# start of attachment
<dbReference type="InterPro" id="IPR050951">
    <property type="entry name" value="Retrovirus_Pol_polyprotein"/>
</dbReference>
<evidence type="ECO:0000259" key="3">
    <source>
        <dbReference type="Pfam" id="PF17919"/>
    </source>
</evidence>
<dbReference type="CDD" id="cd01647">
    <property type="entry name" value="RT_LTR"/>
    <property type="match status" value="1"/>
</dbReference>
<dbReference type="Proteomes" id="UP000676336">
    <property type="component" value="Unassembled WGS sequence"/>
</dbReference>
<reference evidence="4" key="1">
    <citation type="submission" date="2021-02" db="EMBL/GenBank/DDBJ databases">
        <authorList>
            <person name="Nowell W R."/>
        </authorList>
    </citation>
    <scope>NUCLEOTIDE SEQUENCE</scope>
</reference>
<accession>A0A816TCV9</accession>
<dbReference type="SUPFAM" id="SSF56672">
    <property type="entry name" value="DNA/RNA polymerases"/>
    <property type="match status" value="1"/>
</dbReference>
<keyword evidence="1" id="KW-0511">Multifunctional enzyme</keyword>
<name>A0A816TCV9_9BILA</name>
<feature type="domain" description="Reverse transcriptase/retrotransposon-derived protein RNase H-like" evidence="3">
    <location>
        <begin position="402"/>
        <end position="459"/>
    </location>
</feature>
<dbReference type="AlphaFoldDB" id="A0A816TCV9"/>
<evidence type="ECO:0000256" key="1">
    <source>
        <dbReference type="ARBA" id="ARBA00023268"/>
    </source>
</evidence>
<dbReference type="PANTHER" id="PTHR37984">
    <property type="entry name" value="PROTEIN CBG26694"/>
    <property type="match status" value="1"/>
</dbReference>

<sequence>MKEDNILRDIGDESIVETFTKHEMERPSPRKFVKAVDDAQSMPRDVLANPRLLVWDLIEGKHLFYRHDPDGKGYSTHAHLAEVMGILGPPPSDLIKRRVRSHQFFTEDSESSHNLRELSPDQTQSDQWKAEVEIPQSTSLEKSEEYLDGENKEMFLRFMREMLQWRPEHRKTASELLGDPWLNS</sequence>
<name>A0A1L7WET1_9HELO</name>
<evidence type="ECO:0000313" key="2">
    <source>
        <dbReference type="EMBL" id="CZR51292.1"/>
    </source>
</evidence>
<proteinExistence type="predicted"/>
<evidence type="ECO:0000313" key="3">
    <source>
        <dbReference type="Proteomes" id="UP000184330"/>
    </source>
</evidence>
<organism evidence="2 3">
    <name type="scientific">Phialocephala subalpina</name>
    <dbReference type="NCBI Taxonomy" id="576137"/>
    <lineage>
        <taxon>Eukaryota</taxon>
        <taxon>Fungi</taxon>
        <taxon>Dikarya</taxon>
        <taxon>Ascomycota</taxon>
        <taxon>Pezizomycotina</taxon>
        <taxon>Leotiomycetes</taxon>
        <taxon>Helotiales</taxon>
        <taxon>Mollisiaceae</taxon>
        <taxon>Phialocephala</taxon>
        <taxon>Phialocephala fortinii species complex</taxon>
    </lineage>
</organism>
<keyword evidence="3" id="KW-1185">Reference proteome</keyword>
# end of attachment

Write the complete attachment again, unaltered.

<dbReference type="InterPro" id="IPR050951">
    <property type="entry name" value="Retrovirus_Pol_polyprotein"/>
</dbReference>
<evidence type="ECO:0000259" key="3">
    <source>
        <dbReference type="Pfam" id="PF17919"/>
    </source>
</evidence>
<dbReference type="CDD" id="cd01647">
    <property type="entry name" value="RT_LTR"/>
    <property type="match status" value="1"/>
</dbReference>
<dbReference type="Proteomes" id="UP000676336">
    <property type="component" value="Unassembled WGS sequence"/>
</dbReference>
<reference evidence="4" key="1">
    <citation type="submission" date="2021-02" db="EMBL/GenBank/DDBJ databases">
        <authorList>
            <person name="Nowell W R."/>
        </authorList>
    </citation>
    <scope>NUCLEOTIDE SEQUENCE</scope>
</reference>
<accession>A0A816TCV9</accession>
<dbReference type="SUPFAM" id="SSF56672">
    <property type="entry name" value="DNA/RNA polymerases"/>
    <property type="match status" value="1"/>
</dbReference>
<keyword evidence="1" id="KW-0511">Multifunctional enzyme</keyword>
<name>A0A816TCV9_9BILA</name>
<feature type="domain" description="Reverse transcriptase/retrotransposon-derived protein RNase H-like" evidence="3">
    <location>
        <begin position="402"/>
        <end position="459"/>
    </location>
</feature>
<dbReference type="AlphaFoldDB" id="A0A816TCV9"/>
<evidence type="ECO:0000256" key="1">
    <source>
        <dbReference type="ARBA" id="ARBA00023268"/>
    </source>
</evidence>
<dbReference type="PANTHER" id="PTHR37984">
    <property type="entry name" value="PROTEIN CBG26694"/>
    <property type="match status" value="1"/>
</dbReference>

<sequence>MKEDNILRDIGDESIVETFTKHEMERPSPRKFVKAVDDAQSMPRDVLANPRLLVWDLIEGKHLFYRHDPDGKGYSTHAHLAEVMGILGPPPSDLIKRRVRSHQFFTEDSESSHNLRELSPDQTQSDQWKAEVEIPQSTSLEKSEEYLDGENKEMFLRFMREMLQWRPEHRKTASELLGDPWLNS</sequence>
<name>A0A1L7WET1_9HELO</name>
<evidence type="ECO:0000313" key="2">
    <source>
        <dbReference type="EMBL" id="CZR51292.1"/>
    </source>
</evidence>
<proteinExistence type="predicted"/>
<evidence type="ECO:0000313" key="3">
    <source>
        <dbReference type="Proteomes" id="UP000184330"/>
    </source>
</evidence>
<organism evidence="2 3">
    <name type="scientific">Phialocephala subalpina</name>
    <dbReference type="NCBI Taxonomy" id="576137"/>
    <lineage>
        <taxon>Eukaryota</taxon>
        <taxon>Fungi</taxon>
        <taxon>Dikarya</taxon>
        <taxon>Ascomycota</taxon>
        <taxon>Pezizomycotina</taxon>
        <taxon>Leotiomycetes</taxon>
        <taxon>Helotiales</taxon>
        <taxon>Mollisiaceae</taxon>
        <taxon>Phialocephala</taxon>
        <taxon>Phialocephala fortinii species complex</taxon>
    </lineage>
</organism>
<keyword evidence="3" id="KW-1185">Reference proteome</keyword>